In a comment on my previous post, Adam Roberts writes:
In terms of human intermediation, facebook and twitter are radically, fundamentally ‘thin’ platforms, where things like the church or the family are deep-rooted and ‘thick’. FB/Twitter-etc are also transient—both relatively recent and already showing signs of obsolescence. The sorts of institutions we’re talking about need to endure if they’re to do any good at all. Doesn’t this very temporariness magnify the volume of the reaction? People have been living with quite profound changes to social and cultural mores for decades, much longer than there has been such a thing as social media. When they take to Twitter they are trying to express deep-seated and profoundly-contextualised beliefs in 140 characters. It’s not surprising that what emerges is often just a barbaric yawp.
I think this is a very powerful point, because it reminds us that when we replace institutions with platforms, especially now that those platforms are uniformly digital, we’re moving from structures that, if not altogether antifragile, are relatively robust to structures that are either palpably fragile or untested.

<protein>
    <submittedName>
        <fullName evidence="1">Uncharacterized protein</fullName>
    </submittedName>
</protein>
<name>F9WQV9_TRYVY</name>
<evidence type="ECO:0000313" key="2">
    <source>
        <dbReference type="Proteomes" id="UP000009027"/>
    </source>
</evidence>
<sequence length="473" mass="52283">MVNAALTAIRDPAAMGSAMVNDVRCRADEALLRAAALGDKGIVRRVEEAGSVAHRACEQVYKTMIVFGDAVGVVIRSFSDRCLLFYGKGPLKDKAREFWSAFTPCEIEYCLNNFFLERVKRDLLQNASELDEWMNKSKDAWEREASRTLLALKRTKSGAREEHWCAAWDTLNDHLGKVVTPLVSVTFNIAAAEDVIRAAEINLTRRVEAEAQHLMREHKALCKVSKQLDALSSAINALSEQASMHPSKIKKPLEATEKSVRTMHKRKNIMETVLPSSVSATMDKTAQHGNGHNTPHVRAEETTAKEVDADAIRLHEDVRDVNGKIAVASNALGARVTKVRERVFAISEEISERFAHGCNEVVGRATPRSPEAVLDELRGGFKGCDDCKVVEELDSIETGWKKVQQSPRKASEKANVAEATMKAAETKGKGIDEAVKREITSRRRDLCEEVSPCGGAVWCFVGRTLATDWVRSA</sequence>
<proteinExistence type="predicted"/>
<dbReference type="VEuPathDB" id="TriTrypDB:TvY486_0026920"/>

Thought experiment: What if Twitter actually does as many have suggested and bans Donald Trump? They would be perfectly within their rights to do so — he would have no one to appeal to — so what would he do? The very platform he uses to howl his anger and outrage would be denied him, so where would he go? Facebook? But the architecture of Facebook doesn’t lend itself quite as well to his preferred tactics of engagement (for reasons I wish I had time to explore but do not). Trump’s ability to disseminate his messages in unedited form, and more particularly to change the subject when things aren’t going his way, would be dramatically curtailed. He would be dependent on others to share his message, others whose voices don’t reach as far as his now does. Could his Presidency survive his being exiled from this platform that he has made his own?